How does your experience as an educator factors into your designs?

As a teacher, I know that not everyone learns the same way. Similarly, no two people are creative in the same way. I want our crayons to empower people with different abilities and ideas. It's something we think about in having multiple ways to grip the crayons, and chunkier shapes that aren’t going to roll off the table. Our crayons are also durable, which is really nice as a parent, so you’re not constantly having to sharpen them or buy a new set.

“Part of what I love about multicolored crayons is that they get people excited to create, even if in their own eyes, they don’t see themselves as an artist. Instead, it’s about having fun and being creative.”

Designs like Rainbow rock crayons have helped grow Art 2 the Extreme's product line to reflect a variety of price points.

Tell us more about your workspace, and how it fits into your home life.

We started Art 2 the Extreme from the laundry room of our one-story house back in 2007. Over the years we’ve moved a few times, partly just to keep up with the growth of the business. We have two different workspaces in our home: The makery, as I like to call it, is where all the melting and making happens, out in our garage. We’ve set it up with awesome air ventilation and plenty of counter space, so we can really spread out on whatever we’re working on.

Our second workspace, in the basement, we use for packing orders and managing the business side of things, including everything from gift wrapping to social media photo shoots. It’s important to us to have a safe space where our boys can come and spend time while we’re working. We designed it with bright, energizing colors that also feel inviting for the kids. I love that they get to create alongside me everyday using products that we’ve created.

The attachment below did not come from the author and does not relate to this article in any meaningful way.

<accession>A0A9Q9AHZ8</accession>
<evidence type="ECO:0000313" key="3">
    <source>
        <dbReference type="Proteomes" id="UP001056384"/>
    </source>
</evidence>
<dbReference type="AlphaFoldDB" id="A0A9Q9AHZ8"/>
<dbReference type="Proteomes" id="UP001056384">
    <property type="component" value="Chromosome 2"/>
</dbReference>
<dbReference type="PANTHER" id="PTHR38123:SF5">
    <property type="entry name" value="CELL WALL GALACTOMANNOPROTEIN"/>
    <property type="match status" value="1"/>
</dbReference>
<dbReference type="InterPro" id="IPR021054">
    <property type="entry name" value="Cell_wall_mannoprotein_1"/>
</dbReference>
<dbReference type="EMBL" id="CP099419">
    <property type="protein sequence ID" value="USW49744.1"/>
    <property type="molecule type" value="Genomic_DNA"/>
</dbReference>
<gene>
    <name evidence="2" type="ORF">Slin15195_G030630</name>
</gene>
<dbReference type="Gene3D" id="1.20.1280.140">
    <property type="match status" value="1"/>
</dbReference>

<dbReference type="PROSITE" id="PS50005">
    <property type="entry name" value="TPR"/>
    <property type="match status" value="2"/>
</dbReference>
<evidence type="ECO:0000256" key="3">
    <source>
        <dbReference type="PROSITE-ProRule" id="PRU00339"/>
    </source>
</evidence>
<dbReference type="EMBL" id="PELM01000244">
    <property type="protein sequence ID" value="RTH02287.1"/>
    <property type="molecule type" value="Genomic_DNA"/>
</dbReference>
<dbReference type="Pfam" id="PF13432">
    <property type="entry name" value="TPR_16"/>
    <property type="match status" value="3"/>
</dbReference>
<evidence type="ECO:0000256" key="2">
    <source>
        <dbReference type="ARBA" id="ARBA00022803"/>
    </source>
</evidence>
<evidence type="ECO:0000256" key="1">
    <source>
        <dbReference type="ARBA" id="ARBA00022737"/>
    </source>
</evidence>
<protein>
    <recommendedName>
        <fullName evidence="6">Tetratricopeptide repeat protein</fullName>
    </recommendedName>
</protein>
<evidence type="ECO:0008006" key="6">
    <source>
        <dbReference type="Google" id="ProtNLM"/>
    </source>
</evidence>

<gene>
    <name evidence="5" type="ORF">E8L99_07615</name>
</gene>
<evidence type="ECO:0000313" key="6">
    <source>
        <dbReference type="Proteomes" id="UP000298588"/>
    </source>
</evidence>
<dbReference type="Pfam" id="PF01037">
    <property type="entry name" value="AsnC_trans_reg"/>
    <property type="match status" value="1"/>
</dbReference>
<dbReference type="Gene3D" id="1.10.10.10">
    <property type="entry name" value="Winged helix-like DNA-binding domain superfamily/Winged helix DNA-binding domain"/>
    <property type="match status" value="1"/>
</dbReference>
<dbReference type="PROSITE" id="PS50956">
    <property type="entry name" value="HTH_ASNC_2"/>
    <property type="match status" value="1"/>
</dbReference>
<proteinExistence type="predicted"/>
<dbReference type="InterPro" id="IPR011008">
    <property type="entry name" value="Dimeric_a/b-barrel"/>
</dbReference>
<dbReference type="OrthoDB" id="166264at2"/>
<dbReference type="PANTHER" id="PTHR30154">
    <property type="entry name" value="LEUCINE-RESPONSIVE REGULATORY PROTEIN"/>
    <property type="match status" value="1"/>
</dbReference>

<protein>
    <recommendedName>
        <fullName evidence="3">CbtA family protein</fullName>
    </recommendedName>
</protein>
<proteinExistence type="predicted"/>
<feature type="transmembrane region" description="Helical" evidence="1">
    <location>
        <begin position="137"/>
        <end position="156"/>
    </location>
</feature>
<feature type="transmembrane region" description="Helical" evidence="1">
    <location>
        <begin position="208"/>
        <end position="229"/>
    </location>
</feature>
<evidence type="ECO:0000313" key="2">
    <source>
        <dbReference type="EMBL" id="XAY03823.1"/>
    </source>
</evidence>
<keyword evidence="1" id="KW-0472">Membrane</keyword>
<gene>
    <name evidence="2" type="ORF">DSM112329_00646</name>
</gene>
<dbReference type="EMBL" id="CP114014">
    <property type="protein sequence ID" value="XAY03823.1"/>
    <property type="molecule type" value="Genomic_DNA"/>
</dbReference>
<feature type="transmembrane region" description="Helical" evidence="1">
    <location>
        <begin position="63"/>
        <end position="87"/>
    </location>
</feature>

Do you have any plans to expand beyond your home studio?

Back in January of 2020, we were thinking seriously about taking the next steps in growing our business, including hiring employees and expanding into a warehouse. When COVID-19 hit, we decided to scale things back a bit, which led to us moving into the home we’re in now. Overall it’s been a great decision for our family, especially since we’ve renovated the basement and garage spaces to accommodate our business needs.

Can you walk us through the process of creating a multicolored crayon?

To start, we cut each crayon’s wrapper off individually, and then break them into pieces by hand. From there, we choose different color pieces to combine. After putting them into oven-safe cups, we melt them in the oven. Then we pour the wax into molds, and let them harden. Once cooled, we pop the new crayons out and get to see how they’ve swirled and melted together—no two crayons turn out alike.